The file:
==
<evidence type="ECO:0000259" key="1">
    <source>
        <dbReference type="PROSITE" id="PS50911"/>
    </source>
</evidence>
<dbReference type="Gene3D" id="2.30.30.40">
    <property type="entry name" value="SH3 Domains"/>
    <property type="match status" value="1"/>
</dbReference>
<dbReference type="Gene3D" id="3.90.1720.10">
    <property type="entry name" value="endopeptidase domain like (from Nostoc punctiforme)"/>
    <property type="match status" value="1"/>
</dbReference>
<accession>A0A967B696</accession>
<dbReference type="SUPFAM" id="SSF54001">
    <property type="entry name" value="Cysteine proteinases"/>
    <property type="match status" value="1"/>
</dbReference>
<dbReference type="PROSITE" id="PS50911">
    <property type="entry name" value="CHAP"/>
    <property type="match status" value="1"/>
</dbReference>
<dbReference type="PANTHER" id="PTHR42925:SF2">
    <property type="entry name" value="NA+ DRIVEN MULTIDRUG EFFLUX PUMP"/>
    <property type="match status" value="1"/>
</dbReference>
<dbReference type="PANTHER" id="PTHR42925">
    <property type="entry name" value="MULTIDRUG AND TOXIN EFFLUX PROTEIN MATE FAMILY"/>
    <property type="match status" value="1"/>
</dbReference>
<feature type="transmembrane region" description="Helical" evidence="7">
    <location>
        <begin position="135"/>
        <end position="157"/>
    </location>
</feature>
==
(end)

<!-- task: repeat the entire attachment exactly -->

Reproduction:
<evidence type="ECO:0000259" key="1">
    <source>
        <dbReference type="PROSITE" id="PS50911"/>
    </source>
</evidence>
<dbReference type="Gene3D" id="2.30.30.40">
    <property type="entry name" value="SH3 Domains"/>
    <property type="match status" value="1"/>
</dbReference>
<dbReference type="Gene3D" id="3.90.1720.10">
    <property type="entry name" value="endopeptidase domain like (from Nostoc punctiforme)"/>
    <property type="match status" value="1"/>
</dbReference>
<accession>A0A967B696</accession>
<dbReference type="SUPFAM" id="SSF54001">
    <property type="entry name" value="Cysteine proteinases"/>
    <property type="match status" value="1"/>
</dbReference>
<dbReference type="PROSITE" id="PS50911">
    <property type="entry name" value="CHAP"/>
    <property type="match status" value="1"/>
</dbReference>
<dbReference type="PANTHER" id="PTHR42925:SF2">
    <property type="entry name" value="NA+ DRIVEN MULTIDRUG EFFLUX PUMP"/>
    <property type="match status" value="1"/>
</dbReference>
<dbReference type="PANTHER" id="PTHR42925">
    <property type="entry name" value="MULTIDRUG AND TOXIN EFFLUX PROTEIN MATE FAMILY"/>
    <property type="match status" value="1"/>
</dbReference>
<feature type="transmembrane region" description="Helical" evidence="7">
    <location>
        <begin position="135"/>
        <end position="157"/>
    </location>
</feature>